The game's classes, too, resemble the popular "layout" system used in games like Call of Duty. You'll be able to choose what weapons you bring with you, as well as unlocked Modules that are essentially Perks. This one removes the "shimmer" effect from your stealth, that one lets you do a cool stomp-down attack from midair, and this other one gives your acrobatic running, leaping and climbing a bit more speed. We were told that the classes were more than just layouts, and would actually have differences (such as increased armor on the Demolitions class) that would become more apparent as they leveled up. However, given that all of the classes were the equivalent of scrawny first-level newbies at this event, there didn't seem to be much of an appreciable difference at all.
The Crysis name comes with more expectations than just sci-fi elements, of course. It should go without saying that Crysis 2 looks phenomenal, even on consoles (we played it on the Xbox 360). Both of the maps that were available at the event - a territory control-esque map set in a rooftop garden, and a deathmatch in a bombed-out apartment complex - were actually fairly small and well-suited for a match of 6-on-6. What was impressive was how much it felt like the map was part of a much larger whole, particularly on the rooftop map - where you could look all around you and see a destroyed, bombed-out New York City. Helicopters fly by, smoke wafts from distant buildings; the game does a great job at making the backdrops feel alive (and making the areas feel bigger than they are).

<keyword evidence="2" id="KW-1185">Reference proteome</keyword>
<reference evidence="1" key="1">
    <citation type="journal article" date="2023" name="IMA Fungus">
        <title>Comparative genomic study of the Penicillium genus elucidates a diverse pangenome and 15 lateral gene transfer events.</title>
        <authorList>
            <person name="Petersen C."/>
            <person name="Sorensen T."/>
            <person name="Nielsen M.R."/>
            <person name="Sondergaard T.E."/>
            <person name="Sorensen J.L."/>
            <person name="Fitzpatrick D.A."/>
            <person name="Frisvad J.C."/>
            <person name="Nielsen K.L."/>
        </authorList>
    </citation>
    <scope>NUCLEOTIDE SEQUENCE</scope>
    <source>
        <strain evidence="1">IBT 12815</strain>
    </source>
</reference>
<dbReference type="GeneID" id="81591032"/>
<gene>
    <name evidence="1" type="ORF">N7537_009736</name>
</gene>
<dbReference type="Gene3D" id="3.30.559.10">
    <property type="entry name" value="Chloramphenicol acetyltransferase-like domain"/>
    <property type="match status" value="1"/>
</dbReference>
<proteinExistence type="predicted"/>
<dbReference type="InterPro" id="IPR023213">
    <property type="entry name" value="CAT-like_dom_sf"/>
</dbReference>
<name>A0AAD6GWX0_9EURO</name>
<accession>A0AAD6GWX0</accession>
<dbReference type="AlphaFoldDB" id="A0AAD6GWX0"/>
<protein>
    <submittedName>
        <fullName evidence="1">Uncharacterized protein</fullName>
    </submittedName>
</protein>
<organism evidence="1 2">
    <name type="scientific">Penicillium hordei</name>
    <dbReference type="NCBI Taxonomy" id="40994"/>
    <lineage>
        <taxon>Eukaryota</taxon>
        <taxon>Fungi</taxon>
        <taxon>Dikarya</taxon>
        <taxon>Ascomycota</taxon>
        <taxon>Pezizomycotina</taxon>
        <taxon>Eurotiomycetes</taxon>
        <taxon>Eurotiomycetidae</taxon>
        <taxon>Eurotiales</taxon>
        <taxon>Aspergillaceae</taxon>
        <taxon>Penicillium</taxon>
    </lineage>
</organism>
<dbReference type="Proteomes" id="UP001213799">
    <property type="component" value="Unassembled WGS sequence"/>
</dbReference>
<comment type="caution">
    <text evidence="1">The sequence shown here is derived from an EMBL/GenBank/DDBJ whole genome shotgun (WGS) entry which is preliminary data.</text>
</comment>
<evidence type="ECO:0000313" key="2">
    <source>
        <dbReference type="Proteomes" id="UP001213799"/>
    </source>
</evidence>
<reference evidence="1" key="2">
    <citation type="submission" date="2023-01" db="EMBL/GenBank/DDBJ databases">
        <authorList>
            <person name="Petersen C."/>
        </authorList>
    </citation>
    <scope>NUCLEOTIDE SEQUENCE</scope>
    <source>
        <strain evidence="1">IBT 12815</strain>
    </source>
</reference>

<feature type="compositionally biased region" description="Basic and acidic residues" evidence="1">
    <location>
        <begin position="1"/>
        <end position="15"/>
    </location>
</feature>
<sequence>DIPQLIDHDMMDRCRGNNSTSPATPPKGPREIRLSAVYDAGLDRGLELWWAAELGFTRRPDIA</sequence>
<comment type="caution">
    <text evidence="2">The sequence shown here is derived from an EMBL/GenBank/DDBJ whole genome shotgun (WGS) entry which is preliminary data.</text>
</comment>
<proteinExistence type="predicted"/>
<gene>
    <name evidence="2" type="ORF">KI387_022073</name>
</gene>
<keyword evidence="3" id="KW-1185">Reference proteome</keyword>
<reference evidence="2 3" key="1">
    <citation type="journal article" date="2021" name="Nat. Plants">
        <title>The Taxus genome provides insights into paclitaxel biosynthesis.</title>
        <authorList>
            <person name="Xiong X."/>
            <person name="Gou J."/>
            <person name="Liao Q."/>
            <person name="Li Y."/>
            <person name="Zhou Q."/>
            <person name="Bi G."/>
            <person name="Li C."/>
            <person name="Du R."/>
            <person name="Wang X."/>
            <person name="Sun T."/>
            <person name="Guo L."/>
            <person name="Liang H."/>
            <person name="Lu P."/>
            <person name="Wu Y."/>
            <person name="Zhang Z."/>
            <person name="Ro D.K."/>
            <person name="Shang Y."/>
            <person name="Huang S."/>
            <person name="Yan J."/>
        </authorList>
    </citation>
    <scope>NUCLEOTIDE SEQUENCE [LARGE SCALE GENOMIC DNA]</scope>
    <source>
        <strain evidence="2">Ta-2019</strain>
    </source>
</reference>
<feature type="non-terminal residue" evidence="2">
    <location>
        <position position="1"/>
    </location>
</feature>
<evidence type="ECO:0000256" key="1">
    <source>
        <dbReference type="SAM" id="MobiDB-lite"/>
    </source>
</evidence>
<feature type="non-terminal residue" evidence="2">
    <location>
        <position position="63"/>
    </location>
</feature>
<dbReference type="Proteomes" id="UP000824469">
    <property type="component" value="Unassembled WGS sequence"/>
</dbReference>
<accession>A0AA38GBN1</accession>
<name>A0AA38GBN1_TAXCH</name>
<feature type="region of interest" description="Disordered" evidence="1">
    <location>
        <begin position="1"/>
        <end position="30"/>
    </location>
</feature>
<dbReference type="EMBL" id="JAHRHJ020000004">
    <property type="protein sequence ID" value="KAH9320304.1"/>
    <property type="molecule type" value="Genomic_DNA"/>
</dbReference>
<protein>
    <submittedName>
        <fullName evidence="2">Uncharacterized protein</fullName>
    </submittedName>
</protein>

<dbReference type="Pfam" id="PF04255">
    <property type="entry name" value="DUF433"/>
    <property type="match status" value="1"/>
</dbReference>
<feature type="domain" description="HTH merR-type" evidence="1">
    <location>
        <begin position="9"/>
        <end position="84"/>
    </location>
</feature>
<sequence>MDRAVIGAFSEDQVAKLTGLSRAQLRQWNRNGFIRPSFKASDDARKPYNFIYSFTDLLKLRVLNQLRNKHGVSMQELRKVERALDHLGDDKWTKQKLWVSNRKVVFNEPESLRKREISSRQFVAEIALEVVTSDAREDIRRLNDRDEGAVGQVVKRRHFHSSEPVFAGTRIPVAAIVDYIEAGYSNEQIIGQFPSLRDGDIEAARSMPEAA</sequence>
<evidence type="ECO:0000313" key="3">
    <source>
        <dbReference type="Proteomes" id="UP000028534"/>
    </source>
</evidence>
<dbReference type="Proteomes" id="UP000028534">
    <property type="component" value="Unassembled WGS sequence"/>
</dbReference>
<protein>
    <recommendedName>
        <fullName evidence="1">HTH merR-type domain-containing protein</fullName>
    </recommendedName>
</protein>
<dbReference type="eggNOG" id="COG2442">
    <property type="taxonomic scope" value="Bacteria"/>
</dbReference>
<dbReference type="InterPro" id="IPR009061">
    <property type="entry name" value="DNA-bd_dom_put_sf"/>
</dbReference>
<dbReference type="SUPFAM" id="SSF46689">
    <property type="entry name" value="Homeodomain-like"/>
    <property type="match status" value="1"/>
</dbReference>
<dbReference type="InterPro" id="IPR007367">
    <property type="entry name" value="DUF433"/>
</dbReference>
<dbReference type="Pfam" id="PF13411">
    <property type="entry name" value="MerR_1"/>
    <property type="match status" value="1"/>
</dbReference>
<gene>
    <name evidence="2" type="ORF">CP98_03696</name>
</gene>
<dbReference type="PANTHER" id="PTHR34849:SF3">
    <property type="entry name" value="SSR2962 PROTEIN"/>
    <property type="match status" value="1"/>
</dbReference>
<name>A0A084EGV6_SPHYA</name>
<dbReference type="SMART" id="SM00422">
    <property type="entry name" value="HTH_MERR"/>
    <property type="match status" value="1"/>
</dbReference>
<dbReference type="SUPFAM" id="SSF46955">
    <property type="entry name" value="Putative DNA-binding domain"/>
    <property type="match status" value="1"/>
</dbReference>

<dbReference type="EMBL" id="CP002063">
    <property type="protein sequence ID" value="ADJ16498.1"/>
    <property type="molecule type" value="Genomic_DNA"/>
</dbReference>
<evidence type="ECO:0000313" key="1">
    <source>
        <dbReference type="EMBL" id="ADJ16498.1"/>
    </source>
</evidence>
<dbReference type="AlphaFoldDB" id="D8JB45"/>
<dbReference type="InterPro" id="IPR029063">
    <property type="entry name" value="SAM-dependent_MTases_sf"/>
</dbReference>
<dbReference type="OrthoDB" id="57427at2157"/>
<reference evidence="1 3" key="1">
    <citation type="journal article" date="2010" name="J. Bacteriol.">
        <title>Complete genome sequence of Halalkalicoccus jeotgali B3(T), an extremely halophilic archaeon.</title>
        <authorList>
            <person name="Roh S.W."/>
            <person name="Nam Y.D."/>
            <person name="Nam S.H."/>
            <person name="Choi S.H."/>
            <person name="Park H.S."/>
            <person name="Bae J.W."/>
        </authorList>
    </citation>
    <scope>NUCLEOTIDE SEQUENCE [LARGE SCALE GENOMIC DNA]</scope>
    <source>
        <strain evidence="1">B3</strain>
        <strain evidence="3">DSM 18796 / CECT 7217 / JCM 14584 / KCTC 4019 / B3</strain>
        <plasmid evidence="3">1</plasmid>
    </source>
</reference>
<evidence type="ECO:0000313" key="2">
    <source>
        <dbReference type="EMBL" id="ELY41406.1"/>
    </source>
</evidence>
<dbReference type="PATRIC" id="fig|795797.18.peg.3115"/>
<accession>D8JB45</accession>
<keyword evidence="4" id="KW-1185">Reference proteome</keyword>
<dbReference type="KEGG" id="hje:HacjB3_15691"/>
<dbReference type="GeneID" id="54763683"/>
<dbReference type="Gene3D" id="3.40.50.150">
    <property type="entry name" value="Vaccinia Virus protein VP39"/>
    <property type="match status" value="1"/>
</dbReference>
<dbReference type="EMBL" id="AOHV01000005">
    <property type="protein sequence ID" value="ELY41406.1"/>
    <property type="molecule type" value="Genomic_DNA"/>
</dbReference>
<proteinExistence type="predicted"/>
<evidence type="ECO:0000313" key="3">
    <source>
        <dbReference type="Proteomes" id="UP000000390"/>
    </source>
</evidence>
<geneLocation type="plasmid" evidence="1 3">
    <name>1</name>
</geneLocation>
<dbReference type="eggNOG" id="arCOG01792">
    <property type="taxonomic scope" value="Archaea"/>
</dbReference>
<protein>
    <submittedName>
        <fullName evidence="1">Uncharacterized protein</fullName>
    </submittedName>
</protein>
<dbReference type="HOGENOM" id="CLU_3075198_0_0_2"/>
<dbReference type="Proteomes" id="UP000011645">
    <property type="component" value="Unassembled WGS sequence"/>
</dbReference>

Of course, the Crysis graphics combined with the visual noise of an urban environment results in a game that is very visually busy, and it's easy to lose track of what's going on in a firefight if you aren't a veteran. It's by no means impossible if you're playing it on an HDTV, though it isn't hard to imagine that gamers still using SDTVs might have trouble identifying everything on-screen in a timely fashion. In fact, it isn't a stretch to imagine that anyone playing on a SDTV is going to have a lot of trouble playing the game at any level where they're likely to be challenged.
Perhaps that's just the tradeoff for looking great. While the demo felt rough at points (some of the animations in particular were immersion-shatteringly jerky, in particular) Crysis 2 does look stunning. In fact, at one point I found myself admiring how the scenery reflected off of one of the glass panels of a greenhouse.
And then I was promptly gunned down. I guess Crysis 2 doesn't offer much time for players to stop and smell the roses.